Is your dairy intolerance self-diagnosed?

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If you answered yes to the above, you could be at risk of nutritional deficiency, warns Allergy UK.

New research from Alpro has revealed 44% of people that class themselves as dairy intolerant are relying on the internet and general guess work to self-diagnose. 72% of those suffering from dairy intolerance symptoms have removed all sources of dairy from their diet, the main source of calcium in the UK. A further 25% have cut out some dairy food groups. Gut problems including stomach pain, bloating and diarrhoea were cited as the most common reasons for cutting out dairy: eczema and nasal/sinus congestion were listed fourth and fifth.

Calcium is essential for the development and maintenance of healthy bones and teeth; it also regulates muscle contractions including the heartbeat. Calcium is particularly vital for women as low levels can increase your risk of osteoporosis. It’s found in foods including milk, cheese, butter, yoghurt, green leafy vegetables such as kale, broccoli and cabbage, dried fruits such as apricots, tofu and sesame seeds.  

Over half of the people surveyed felt there was not enough advice out there for dairy intolerance sufferers. They would like to see more information on calcium, recipes, suitable dairy swaps and ideas for eating out. A huge 75% said they would prefer to be diagnosed by a face-to-face consultation.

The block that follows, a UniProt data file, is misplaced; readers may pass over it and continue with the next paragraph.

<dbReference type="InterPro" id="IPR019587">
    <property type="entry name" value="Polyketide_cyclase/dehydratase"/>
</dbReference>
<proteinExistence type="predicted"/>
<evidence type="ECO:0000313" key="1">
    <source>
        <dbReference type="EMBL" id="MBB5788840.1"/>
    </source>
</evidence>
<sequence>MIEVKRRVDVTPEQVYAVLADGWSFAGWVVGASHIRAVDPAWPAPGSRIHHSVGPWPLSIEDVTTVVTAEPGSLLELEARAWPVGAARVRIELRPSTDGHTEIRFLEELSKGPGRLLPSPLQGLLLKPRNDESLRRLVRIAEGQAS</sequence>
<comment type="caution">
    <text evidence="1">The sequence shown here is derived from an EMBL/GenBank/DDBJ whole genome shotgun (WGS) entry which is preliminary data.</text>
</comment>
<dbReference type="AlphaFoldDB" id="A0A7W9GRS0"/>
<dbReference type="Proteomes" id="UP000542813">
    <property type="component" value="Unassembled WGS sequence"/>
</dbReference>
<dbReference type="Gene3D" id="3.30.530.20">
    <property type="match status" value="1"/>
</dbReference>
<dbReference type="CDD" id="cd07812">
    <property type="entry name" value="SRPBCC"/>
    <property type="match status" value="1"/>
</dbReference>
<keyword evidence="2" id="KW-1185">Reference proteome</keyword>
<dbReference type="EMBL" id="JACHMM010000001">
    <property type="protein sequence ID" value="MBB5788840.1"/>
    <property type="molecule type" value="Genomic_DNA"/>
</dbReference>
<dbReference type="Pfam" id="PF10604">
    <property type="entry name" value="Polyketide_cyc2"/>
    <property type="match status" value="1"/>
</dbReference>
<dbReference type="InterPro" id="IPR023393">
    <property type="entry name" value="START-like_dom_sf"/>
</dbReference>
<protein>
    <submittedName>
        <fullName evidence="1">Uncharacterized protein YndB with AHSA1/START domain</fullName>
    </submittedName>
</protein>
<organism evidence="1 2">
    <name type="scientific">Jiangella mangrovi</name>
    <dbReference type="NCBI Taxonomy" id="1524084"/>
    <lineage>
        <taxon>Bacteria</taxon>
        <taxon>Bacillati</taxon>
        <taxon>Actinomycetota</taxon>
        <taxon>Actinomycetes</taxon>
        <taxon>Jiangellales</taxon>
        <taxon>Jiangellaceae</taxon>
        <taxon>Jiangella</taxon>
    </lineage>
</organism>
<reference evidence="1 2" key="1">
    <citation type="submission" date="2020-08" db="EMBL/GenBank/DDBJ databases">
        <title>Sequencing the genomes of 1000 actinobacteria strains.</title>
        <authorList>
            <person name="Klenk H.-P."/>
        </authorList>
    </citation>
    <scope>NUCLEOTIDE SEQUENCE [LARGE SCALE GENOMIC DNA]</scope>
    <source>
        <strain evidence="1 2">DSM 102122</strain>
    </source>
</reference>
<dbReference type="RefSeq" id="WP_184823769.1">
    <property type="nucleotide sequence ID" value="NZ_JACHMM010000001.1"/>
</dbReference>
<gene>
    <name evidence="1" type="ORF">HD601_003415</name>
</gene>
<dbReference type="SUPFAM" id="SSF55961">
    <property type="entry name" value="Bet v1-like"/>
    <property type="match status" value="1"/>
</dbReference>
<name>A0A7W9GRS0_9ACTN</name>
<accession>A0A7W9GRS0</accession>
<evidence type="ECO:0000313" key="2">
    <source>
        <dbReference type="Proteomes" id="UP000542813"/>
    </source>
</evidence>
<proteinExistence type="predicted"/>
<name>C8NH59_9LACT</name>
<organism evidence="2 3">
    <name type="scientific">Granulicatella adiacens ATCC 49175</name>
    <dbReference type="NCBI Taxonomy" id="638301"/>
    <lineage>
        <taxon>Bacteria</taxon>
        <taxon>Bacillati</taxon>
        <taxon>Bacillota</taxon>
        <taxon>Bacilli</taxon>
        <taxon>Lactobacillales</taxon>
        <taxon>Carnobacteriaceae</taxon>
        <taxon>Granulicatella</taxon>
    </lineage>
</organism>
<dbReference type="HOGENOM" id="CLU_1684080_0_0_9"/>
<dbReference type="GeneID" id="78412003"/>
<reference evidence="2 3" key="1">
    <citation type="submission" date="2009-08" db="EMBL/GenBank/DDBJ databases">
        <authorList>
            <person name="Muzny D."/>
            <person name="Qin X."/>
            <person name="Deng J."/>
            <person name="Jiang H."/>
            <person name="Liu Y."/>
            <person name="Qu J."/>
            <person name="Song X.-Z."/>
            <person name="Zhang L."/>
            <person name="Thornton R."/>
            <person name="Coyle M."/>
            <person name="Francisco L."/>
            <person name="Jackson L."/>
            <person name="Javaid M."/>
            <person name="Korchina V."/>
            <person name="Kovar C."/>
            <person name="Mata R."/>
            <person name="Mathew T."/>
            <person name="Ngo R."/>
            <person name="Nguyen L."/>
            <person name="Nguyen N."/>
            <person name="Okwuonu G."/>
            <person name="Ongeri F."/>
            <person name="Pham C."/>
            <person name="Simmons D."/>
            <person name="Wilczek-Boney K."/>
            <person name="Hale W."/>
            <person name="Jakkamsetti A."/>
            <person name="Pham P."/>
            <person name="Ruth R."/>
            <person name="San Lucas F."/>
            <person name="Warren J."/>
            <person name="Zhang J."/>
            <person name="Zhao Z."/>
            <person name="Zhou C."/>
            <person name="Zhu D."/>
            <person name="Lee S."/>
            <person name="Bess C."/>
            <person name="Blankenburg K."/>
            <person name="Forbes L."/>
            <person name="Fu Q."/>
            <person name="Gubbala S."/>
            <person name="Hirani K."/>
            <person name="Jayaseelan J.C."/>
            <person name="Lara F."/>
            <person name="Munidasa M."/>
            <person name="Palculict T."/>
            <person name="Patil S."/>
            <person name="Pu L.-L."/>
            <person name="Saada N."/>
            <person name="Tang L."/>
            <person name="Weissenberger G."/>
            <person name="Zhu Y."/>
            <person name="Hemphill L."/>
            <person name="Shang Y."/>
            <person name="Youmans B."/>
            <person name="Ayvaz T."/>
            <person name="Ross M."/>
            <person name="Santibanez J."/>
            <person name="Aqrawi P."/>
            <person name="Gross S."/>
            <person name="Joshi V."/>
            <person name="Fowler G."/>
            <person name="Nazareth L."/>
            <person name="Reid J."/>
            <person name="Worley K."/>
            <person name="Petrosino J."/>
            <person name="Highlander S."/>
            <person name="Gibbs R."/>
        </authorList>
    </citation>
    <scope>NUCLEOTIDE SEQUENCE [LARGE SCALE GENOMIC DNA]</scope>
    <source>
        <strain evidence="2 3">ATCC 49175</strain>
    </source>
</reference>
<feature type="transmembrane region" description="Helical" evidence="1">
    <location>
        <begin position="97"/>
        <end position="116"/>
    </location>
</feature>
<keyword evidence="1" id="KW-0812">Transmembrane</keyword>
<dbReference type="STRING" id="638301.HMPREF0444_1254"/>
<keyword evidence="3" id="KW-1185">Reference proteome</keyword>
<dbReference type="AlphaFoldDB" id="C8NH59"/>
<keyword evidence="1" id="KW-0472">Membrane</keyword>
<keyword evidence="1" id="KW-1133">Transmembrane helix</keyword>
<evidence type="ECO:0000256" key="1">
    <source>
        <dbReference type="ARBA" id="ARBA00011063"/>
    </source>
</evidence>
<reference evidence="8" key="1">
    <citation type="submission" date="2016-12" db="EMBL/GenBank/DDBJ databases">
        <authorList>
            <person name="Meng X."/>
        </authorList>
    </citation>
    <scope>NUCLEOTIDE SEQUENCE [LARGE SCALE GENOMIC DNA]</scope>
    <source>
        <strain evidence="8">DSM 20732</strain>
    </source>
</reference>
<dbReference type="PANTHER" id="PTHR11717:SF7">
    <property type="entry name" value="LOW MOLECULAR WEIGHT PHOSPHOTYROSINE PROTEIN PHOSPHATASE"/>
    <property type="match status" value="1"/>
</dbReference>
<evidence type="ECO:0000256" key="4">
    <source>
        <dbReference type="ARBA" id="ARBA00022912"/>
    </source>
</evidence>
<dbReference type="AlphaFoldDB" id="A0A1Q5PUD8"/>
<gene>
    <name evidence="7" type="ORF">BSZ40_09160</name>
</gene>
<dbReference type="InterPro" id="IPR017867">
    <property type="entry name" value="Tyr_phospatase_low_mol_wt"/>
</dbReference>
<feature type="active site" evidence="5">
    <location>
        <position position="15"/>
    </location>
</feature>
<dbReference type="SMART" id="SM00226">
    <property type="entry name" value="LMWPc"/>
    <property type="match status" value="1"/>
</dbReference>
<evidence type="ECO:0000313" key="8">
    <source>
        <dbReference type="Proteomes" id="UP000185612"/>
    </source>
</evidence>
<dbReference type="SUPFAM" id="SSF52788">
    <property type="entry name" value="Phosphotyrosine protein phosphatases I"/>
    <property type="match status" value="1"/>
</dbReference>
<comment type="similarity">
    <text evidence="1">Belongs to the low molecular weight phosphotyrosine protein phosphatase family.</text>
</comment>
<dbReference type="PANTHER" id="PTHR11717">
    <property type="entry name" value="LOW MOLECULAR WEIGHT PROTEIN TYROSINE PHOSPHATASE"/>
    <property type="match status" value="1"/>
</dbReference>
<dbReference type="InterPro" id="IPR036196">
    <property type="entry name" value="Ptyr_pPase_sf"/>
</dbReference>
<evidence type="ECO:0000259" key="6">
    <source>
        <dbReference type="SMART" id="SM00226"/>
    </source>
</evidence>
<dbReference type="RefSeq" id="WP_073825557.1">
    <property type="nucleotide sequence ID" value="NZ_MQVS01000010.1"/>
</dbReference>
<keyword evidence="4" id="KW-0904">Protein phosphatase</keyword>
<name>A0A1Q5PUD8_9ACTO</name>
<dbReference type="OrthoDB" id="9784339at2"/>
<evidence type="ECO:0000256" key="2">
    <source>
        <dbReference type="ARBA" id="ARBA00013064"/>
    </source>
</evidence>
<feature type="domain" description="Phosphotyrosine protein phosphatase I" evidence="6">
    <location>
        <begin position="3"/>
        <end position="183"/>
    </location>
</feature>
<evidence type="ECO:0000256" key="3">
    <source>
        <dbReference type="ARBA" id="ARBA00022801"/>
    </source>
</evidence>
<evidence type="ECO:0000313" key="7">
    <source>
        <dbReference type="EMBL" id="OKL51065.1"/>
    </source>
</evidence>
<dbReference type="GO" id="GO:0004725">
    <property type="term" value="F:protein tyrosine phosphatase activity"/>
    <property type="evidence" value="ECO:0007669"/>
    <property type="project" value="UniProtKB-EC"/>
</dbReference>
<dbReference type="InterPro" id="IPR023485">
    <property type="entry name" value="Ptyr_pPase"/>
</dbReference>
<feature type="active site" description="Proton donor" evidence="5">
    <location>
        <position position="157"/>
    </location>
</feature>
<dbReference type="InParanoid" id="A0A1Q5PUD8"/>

If you are concerned you may have symptoms that indicate dairy intolerance, Allergy UK advises: “to help identify whether a food is a cause of symptoms, a food/symptoms diary can help to identify a pattern. We would always recommend taking the diary to your GP or allergy specialist who can diagnose what may be causing the symptoms or refer you to a dietitian.”

Whether you are dairy intolerant or a dairy lover, make sure you maintain a good calcium intake in your diet…

Image courtesy of FreeDigitalPhotos

Get heart healthy (and watch the salt)

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As it’s National Heart Month and I seem to be writing an awful lot about salt at the moment, I thought it was high time I whipped up a timely blog post on the topic.